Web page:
In March 2022, a video has surfaced of two giant manta rays in the offshore waters 50 nautical miles south of Karachi. The species, which are a relative of the shark and stingray, used to be common in Pakistan but has now become extremely rare. The last time that these manta rays were sighted was in the offshore waters north of Churna Island in October 2016.
The IUCN has also declared the species as endangered and have added it to its red list. This is because these gentle giants would often get caught in gillnetters operating in coastal waters; and since they reach sexual maturity relatively late in life, only giving birth to one offspring ever few years, their population has significantly dwindled. Pollution and lack of protection are also among the contributing factors.
Due to the lack of research and concern by relevant departments, we do not know to what extent climate change and increasing sea temperatures have contributed to this. While such species are slowly becoming endangered in Pakistan, the fisheries department and coastal development department remain in their deep slumber.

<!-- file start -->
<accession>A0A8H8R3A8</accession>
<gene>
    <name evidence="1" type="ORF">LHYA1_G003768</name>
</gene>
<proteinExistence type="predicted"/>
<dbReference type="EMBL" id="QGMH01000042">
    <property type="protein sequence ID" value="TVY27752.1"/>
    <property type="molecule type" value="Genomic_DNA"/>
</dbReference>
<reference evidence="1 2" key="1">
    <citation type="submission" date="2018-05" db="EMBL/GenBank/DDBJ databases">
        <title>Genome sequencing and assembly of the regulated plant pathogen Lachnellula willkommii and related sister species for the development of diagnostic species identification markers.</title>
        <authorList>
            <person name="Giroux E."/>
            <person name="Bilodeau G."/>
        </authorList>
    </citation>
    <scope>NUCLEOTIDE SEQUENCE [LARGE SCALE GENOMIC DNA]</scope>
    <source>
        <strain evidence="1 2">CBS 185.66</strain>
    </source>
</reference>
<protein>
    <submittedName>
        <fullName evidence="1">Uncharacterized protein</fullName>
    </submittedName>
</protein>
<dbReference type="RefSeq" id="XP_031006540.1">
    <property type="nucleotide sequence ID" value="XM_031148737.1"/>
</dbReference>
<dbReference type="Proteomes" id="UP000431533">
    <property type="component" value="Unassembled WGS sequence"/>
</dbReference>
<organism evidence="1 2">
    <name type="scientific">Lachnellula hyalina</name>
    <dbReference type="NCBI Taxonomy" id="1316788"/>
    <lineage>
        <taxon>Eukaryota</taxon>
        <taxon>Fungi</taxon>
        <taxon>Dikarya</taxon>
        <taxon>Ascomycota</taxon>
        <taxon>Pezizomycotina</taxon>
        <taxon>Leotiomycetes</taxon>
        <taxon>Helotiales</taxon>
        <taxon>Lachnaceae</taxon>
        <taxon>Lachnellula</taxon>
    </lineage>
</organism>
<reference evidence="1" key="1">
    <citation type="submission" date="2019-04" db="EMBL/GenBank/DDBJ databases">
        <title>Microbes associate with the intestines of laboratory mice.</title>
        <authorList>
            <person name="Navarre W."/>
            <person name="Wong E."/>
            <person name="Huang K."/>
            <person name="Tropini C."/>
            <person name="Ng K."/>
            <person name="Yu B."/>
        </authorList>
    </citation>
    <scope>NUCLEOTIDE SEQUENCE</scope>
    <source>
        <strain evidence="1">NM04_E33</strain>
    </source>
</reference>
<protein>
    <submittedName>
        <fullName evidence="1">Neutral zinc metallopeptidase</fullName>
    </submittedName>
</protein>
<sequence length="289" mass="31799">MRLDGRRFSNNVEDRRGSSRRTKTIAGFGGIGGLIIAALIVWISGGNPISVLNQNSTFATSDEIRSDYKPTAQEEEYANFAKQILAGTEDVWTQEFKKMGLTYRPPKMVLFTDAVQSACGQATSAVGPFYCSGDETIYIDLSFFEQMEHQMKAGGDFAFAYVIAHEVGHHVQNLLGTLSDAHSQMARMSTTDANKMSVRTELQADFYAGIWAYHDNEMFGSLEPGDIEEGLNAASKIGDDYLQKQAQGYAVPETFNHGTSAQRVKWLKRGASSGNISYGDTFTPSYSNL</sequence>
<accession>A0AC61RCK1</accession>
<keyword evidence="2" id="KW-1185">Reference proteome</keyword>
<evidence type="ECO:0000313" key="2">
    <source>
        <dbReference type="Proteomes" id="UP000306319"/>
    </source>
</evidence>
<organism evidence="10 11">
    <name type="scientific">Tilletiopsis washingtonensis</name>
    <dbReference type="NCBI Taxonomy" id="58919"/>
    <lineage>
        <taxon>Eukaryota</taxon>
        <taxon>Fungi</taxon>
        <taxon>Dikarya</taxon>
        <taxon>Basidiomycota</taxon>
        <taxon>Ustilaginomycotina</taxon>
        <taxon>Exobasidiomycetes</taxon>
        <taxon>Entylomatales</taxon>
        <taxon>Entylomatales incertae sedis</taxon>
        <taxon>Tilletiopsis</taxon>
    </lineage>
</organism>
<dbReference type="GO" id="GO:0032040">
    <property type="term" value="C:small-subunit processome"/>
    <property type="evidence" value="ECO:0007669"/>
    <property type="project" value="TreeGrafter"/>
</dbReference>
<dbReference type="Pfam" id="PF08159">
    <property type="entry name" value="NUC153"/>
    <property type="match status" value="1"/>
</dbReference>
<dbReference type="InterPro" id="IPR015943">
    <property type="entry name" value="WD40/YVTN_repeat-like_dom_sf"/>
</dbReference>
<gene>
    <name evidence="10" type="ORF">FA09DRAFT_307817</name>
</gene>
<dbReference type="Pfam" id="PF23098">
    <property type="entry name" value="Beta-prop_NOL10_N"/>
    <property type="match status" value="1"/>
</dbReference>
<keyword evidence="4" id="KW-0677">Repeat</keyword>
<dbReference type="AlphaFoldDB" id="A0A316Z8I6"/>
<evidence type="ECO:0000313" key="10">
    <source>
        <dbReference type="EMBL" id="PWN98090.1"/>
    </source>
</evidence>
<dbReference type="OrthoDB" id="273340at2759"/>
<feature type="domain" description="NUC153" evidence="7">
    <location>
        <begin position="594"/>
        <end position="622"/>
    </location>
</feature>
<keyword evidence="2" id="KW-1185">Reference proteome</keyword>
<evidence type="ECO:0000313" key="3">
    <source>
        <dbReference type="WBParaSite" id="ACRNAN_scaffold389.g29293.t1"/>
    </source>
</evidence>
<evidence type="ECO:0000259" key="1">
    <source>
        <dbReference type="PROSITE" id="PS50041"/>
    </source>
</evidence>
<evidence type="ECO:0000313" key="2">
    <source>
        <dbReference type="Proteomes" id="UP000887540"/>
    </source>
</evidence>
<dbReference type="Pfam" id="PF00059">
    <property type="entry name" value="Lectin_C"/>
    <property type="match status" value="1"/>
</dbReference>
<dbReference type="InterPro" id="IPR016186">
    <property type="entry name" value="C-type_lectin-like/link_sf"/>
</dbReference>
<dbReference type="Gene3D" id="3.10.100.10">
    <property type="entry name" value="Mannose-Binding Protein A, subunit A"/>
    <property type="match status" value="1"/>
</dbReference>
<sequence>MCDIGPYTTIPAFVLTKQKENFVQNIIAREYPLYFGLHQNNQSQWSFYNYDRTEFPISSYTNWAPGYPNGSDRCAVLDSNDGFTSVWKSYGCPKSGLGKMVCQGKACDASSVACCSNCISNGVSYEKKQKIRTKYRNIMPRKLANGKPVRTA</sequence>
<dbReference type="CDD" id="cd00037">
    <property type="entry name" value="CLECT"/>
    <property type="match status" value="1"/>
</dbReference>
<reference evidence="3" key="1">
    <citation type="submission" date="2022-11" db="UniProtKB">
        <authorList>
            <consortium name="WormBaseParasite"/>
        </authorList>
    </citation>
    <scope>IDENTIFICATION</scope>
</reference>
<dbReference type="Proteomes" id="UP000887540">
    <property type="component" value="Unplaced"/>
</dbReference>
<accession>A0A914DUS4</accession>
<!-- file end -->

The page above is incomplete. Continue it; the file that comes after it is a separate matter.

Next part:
There is no urgency to act and protect ecosystems and precarious species. Laws prohibiting the catching of these creatures are not enough. Coastal areas where these endangered species reside must be constantly monitored and protected from fishing and other activities. Specific fishing routes must be outlined where fishermen should and should not be allowed to fish. The fisheries department needs to create fisheries for these manta rays to increase their population, not for commercial purposes.
Apart from that, a new up-to-date research project should be initiated by the relevant departments in collaboration with WWF to understand the coastal waters of Pakistan and come up with innovative methods for conservation and protection. The government that claims to be the champion of fighting against climate change must take special notice of this issue and set up a body for these endangered animals.